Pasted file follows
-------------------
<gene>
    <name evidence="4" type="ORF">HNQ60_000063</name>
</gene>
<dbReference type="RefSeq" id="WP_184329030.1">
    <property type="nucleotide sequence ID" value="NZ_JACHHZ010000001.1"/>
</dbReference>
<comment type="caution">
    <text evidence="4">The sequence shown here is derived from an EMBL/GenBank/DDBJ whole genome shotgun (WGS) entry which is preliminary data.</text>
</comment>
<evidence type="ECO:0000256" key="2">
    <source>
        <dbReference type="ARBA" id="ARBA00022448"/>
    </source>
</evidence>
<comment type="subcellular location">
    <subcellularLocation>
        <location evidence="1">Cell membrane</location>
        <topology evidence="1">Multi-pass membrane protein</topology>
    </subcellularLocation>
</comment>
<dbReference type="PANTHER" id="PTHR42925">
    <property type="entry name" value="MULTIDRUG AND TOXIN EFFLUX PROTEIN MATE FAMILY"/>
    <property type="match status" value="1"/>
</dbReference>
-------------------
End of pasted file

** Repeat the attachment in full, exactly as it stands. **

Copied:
<gene>
    <name evidence="4" type="ORF">HNQ60_000063</name>
</gene>
<dbReference type="RefSeq" id="WP_184329030.1">
    <property type="nucleotide sequence ID" value="NZ_JACHHZ010000001.1"/>
</dbReference>
<comment type="caution">
    <text evidence="4">The sequence shown here is derived from an EMBL/GenBank/DDBJ whole genome shotgun (WGS) entry which is preliminary data.</text>
</comment>
<evidence type="ECO:0000256" key="2">
    <source>
        <dbReference type="ARBA" id="ARBA00022448"/>
    </source>
</evidence>
<comment type="subcellular location">
    <subcellularLocation>
        <location evidence="1">Cell membrane</location>
        <topology evidence="1">Multi-pass membrane protein</topology>
    </subcellularLocation>
</comment>
<dbReference type="PANTHER" id="PTHR42925">
    <property type="entry name" value="MULTIDRUG AND TOXIN EFFLUX PROTEIN MATE FAMILY"/>
    <property type="match status" value="1"/>
</dbReference>